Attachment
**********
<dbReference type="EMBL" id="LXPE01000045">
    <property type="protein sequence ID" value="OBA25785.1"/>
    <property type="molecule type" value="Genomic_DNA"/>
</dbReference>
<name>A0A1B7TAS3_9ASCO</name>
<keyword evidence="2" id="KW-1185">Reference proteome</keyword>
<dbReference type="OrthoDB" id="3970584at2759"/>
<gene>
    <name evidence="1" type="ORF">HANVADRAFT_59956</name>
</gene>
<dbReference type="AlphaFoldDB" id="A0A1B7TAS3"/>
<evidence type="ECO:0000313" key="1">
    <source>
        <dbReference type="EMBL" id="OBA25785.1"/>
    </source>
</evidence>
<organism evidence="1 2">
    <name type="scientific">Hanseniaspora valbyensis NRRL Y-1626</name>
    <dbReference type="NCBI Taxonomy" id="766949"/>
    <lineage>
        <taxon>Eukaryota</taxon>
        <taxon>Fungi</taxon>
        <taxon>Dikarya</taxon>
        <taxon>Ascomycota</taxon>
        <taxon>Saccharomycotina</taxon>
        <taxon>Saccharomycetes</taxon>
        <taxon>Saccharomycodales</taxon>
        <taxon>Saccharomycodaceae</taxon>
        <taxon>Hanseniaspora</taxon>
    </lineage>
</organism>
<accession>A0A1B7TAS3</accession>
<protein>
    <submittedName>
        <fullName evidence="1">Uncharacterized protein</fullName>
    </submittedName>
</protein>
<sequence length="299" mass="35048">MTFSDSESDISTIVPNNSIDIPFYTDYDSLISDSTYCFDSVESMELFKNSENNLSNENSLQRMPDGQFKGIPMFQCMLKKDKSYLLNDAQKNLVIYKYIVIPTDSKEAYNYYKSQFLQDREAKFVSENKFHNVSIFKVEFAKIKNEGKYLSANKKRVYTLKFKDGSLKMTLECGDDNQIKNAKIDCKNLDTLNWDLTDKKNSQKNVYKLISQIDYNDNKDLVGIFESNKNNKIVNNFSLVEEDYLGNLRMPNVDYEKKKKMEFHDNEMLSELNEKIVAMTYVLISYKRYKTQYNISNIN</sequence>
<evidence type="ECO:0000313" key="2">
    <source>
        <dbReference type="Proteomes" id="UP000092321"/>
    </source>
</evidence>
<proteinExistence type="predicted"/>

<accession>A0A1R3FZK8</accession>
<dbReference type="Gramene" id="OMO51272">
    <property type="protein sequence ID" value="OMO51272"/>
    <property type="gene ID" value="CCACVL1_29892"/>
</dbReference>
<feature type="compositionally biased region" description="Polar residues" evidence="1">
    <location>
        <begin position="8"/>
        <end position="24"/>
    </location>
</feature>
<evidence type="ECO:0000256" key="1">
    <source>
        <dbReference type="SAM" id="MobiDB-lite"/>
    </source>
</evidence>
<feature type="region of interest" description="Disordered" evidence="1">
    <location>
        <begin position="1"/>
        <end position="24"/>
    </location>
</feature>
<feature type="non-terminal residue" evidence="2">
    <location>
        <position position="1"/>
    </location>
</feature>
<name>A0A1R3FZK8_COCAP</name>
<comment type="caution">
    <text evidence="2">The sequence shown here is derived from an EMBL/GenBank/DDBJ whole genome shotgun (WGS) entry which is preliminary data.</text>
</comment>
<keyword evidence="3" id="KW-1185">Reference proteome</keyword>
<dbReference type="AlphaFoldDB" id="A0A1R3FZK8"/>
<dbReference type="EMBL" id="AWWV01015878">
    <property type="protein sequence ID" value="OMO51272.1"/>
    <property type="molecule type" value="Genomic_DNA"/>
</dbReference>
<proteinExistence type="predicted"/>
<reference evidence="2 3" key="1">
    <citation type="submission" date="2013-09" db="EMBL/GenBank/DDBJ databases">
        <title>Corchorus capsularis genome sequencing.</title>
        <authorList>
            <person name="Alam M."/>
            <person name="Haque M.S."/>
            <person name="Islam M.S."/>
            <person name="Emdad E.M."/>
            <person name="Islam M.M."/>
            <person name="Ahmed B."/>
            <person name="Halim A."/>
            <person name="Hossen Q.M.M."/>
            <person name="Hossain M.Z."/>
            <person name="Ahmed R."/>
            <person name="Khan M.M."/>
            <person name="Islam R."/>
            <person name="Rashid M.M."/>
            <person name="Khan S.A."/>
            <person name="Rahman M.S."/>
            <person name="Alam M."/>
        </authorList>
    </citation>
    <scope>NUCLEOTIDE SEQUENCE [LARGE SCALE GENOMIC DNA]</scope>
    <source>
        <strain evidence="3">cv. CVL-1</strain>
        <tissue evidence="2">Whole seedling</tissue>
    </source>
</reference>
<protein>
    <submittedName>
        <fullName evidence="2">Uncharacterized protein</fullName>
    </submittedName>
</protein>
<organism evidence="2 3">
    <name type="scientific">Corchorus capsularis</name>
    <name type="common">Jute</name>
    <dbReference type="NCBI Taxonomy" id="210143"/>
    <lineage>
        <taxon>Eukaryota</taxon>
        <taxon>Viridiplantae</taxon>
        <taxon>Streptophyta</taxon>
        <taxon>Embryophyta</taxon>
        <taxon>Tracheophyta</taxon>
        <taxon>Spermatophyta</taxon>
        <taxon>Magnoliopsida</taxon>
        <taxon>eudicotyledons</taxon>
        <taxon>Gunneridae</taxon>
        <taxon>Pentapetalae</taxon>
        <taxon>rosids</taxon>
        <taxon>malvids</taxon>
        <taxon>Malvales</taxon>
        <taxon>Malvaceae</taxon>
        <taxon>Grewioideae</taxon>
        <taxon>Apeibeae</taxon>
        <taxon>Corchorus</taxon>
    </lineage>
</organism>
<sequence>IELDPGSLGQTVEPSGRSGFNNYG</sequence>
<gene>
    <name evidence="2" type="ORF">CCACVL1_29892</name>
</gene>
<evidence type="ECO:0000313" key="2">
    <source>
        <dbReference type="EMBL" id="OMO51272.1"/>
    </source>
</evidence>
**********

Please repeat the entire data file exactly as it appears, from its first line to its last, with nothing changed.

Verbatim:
<dbReference type="EMBL" id="LXPE01000045">
    <property type="protein sequence ID" value="OBA25785.1"/>
    <property type="molecule type" value="Genomic_DNA"/>
</dbReference>
<name>A0A1B7TAS3_9ASCO</name>
<keyword evidence="2" id="KW-1185">Reference proteome</keyword>
<dbReference type="OrthoDB" id="3970584at2759"/>
<gene>
    <name evidence="1" type="ORF">HANVADRAFT_59956</name>
</gene>
<dbReference type="AlphaFoldDB" id="A0A1B7TAS3"/>
<evidence type="ECO:0000313" key="1">
    <source>
        <dbReference type="EMBL" id="OBA25785.1"/>
    </source>
</evidence>
<organism evidence="1 2">
    <name type="scientific">Hanseniaspora valbyensis NRRL Y-1626</name>
    <dbReference type="NCBI Taxonomy" id="766949"/>
    <lineage>
        <taxon>Eukaryota</taxon>
        <taxon>Fungi</taxon>
        <taxon>Dikarya</taxon>
        <taxon>Ascomycota</taxon>
        <taxon>Saccharomycotina</taxon>
        <taxon>Saccharomycetes</taxon>
        <taxon>Saccharomycodales</taxon>
        <taxon>Saccharomycodaceae</taxon>
        <taxon>Hanseniaspora</taxon>
    </lineage>
</organism>
<accession>A0A1B7TAS3</accession>
<protein>
    <submittedName>
        <fullName evidence="1">Uncharacterized protein</fullName>
    </submittedName>
</protein>
<sequence length="299" mass="35048">MTFSDSESDISTIVPNNSIDIPFYTDYDSLISDSTYCFDSVESMELFKNSENNLSNENSLQRMPDGQFKGIPMFQCMLKKDKSYLLNDAQKNLVIYKYIVIPTDSKEAYNYYKSQFLQDREAKFVSENKFHNVSIFKVEFAKIKNEGKYLSANKKRVYTLKFKDGSLKMTLECGDDNQIKNAKIDCKNLDTLNWDLTDKKNSQKNVYKLISQIDYNDNKDLVGIFESNKNNKIVNNFSLVEEDYLGNLRMPNVDYEKKKKMEFHDNEMLSELNEKIVAMTYVLISYKRYKTQYNISNIN</sequence>
<evidence type="ECO:0000313" key="2">
    <source>
        <dbReference type="Proteomes" id="UP000092321"/>
    </source>
</evidence>
<proteinExistence type="predicted"/>

<accession>A0A1R3FZK8</accession>
<dbReference type="Gramene" id="OMO51272">
    <property type="protein sequence ID" value="OMO51272"/>
    <property type="gene ID" value="CCACVL1_29892"/>
</dbReference>
<feature type="compositionally biased region" description="Polar residues" evidence="1">
    <location>
        <begin position="8"/>
        <end position="24"/>
    </location>
</feature>
<evidence type="ECO:0000256" key="1">
    <source>
        <dbReference type="SAM" id="MobiDB-lite"/>
    </source>
</evidence>
<feature type="region of interest" description="Disordered" evidence="1">
    <location>
        <begin position="1"/>
        <end position="24"/>
    </location>
</feature>
<feature type="non-terminal residue" evidence="2">
    <location>
        <position position="1"/>
    </location>
</feature>
<name>A0A1R3FZK8_COCAP</name>
<comment type="caution">
    <text evidence="2">The sequence shown here is derived from an EMBL/GenBank/DDBJ whole genome shotgun (WGS) entry which is preliminary data.</text>
</comment>
<keyword evidence="3" id="KW-1185">Reference proteome</keyword>
<dbReference type="AlphaFoldDB" id="A0A1R3FZK8"/>
<dbReference type="EMBL" id="AWWV01015878">
    <property type="protein sequence ID" value="OMO51272.1"/>
    <property type="molecule type" value="Genomic_DNA"/>
</dbReference>
<proteinExistence type="predicted"/>
<reference evidence="2 3" key="1">
    <citation type="submission" date="2013-09" db="EMBL/GenBank/DDBJ databases">
        <title>Corchorus capsularis genome sequencing.</title>
        <authorList>
            <person name="Alam M."/>
            <person name="Haque M.S."/>
            <person name="Islam M.S."/>
            <person name="Emdad E.M."/>
            <person name="Islam M.M."/>
            <person name="Ahmed B."/>
            <person name="Halim A."/>
            <person name="Hossen Q.M.M."/>
            <person name="Hossain M.Z."/>
            <person name="Ahmed R."/>
            <person name="Khan M.M."/>
            <person name="Islam R."/>
            <person name="Rashid M.M."/>
            <person name="Khan S.A."/>
            <person name="Rahman M.S."/>
            <person name="Alam M."/>
        </authorList>
    </citation>
    <scope>NUCLEOTIDE SEQUENCE [LARGE SCALE GENOMIC DNA]</scope>
    <source>
        <strain evidence="3">cv. CVL-1</strain>
        <tissue evidence="2">Whole seedling</tissue>
    </source>
</reference>
<protein>
    <submittedName>
        <fullName evidence="2">Uncharacterized protein</fullName>
    </submittedName>
</protein>
<organism evidence="2 3">
    <name type="scientific">Corchorus capsularis</name>
    <name type="common">Jute</name>
    <dbReference type="NCBI Taxonomy" id="210143"/>
    <lineage>
        <taxon>Eukaryota</taxon>
        <taxon>Viridiplantae</taxon>
        <taxon>Streptophyta</taxon>
        <taxon>Embryophyta</taxon>
        <taxon>Tracheophyta</taxon>
        <taxon>Spermatophyta</taxon>
        <taxon>Magnoliopsida</taxon>
        <taxon>eudicotyledons</taxon>
        <taxon>Gunneridae</taxon>
        <taxon>Pentapetalae</taxon>
        <taxon>rosids</taxon>
        <taxon>malvids</taxon>
        <taxon>Malvales</taxon>
        <taxon>Malvaceae</taxon>
        <taxon>Grewioideae</taxon>
        <taxon>Apeibeae</taxon>
        <taxon>Corchorus</taxon>
    </lineage>
</organism>
<sequence>IELDPGSLGQTVEPSGRSGFNNYG</sequence>
<gene>
    <name evidence="2" type="ORF">CCACVL1_29892</name>
</gene>
<evidence type="ECO:0000313" key="2">
    <source>
        <dbReference type="EMBL" id="OMO51272.1"/>
    </source>
</evidence>